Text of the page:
Pre-trial release and posting bail are two ways that defendants are released from custody before their criminal trials, but the procedures are different. Posting bail in Upper Marlboro involves a financial commitment from the defendant’s representative, while pre-trial release does not.
Pre-trial release involves releasing a defendant without the need for a bond or any other type of financial arrangement. There are a number of conditions placed on the defendant with pre-trial release, and if those conditions are violated, the defendant has to return to jail. With a bail bond, the defendant is released in exchange for a financial guarantee that he or she will show up for his or her court dates. Failing to do so will result in the bail being revoked and the defendant returning to jail. Conditions for bail and pre-trial release vary depending on the type of charge and the criminal history of the defendant.
The decision to arrange for a bail bond for a loved one who has been arrested is not something to take lightly. If the person for whom you are posting bail does not show up for a court date, you could be responsible for the entire amount of the bail or could lose any property you used as collateral. If you are concerned about the defendant showing up for court and regret your decision to sign for a bail bond in Upper Marlboro , you may wonder what your rights are to revoke your agreement. Here is what you need to know.
Bail bonds: Who is who?
There are multiple parties involved in a bail bond agreement. The defendant is the person who has been charged with a crime. The bail bond agent is the representative of the bond company who makes the agreement with the court to be financially responsible if the defendant does not show up for a court date. The bail bond agent has an agreement with an insurance company that will pay the court if the defendant skips a court date. The indemnitor—sometimes called the co-signer—is the person who enters into an agreement with the bail bond agent on behalf of the defendant. While the bail bond’s insurance policy pays the court if a defendant does not go to court, the indemnitor will be held responsible for paying the full amount of the bail to the bail company in the event that the defendant misses a trial date. The indemnitor is also financially responsible for paying the bail bond company’s fees for the bond, regardless of any side agreement the indemnitor may have with the defendant to be reimbursed.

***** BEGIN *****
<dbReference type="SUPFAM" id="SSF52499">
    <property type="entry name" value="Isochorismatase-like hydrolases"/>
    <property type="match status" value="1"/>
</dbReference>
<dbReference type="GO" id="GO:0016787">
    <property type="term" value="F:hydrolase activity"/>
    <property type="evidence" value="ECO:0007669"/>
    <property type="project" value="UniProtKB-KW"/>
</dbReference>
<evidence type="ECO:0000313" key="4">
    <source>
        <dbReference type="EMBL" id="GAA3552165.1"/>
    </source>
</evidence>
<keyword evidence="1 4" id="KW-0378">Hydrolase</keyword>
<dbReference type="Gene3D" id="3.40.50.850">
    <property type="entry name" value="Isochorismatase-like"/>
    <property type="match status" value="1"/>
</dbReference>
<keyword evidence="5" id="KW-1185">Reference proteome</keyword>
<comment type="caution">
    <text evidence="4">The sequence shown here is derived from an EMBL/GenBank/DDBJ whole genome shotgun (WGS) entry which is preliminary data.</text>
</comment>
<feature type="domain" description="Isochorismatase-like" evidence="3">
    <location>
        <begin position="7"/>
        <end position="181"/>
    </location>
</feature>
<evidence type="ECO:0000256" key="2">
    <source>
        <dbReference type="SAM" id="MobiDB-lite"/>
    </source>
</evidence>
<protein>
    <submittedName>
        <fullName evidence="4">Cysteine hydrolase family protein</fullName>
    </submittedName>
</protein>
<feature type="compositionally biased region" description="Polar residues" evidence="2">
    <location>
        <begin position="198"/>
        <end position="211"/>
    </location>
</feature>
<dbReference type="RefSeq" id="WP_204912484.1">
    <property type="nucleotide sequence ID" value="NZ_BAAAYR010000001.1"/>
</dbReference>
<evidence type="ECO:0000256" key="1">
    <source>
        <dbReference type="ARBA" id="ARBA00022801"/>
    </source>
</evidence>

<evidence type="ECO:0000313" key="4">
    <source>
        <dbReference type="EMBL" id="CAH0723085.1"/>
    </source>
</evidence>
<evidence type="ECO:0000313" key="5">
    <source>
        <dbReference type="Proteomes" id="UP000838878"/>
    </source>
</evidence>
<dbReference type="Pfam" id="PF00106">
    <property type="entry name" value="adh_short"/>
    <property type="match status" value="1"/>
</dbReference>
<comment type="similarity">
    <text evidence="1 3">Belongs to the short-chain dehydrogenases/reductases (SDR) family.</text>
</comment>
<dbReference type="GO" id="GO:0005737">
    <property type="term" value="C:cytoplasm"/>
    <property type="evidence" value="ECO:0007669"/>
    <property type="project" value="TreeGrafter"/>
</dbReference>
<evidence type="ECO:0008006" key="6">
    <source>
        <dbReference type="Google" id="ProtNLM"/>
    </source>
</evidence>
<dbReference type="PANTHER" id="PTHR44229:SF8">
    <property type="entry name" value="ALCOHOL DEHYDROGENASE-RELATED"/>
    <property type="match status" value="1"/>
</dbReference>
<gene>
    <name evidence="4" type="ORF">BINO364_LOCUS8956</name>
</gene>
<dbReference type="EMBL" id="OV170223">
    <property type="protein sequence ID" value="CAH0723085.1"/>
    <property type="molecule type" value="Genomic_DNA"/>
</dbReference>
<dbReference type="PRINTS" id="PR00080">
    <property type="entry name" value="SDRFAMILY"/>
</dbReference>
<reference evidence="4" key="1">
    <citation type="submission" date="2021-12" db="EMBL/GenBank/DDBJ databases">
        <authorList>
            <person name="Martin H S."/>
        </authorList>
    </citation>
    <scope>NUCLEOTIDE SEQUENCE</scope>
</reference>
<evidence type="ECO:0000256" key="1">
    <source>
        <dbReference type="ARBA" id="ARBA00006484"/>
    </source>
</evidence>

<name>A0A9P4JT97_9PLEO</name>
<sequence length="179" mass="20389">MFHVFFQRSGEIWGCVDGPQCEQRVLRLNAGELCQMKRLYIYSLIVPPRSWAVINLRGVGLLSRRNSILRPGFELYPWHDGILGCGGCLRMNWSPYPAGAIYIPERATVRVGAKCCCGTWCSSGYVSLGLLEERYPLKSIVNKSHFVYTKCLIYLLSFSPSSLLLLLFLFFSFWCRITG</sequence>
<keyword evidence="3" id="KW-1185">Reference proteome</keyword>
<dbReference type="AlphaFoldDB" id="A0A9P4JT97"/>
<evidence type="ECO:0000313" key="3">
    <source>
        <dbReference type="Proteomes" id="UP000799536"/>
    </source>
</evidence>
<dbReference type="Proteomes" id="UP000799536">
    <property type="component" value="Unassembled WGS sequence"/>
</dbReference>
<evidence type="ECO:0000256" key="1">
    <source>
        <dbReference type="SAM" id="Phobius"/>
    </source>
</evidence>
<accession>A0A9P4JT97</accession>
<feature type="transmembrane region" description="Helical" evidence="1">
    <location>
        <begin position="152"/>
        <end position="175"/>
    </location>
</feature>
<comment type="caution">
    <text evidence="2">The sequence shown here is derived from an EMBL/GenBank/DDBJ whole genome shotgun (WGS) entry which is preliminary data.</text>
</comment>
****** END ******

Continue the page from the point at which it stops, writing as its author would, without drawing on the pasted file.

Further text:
How can an indemnitor revoke a bail bond?
If your agreement with the bail bond agent allows it, you can revoke your agreement and withdraw your responsibility for the bail bond. You can do so if you believe the defendant plans to skip a court date or is not following the conditions of the bail. If you want to revoke a bond, contact the agent as soon as possible. The agent will inform the court, and the defendant will be detained until he or she can arrange bail by another means. There may be fees associated with revoking a bond, which the agent will explain to you.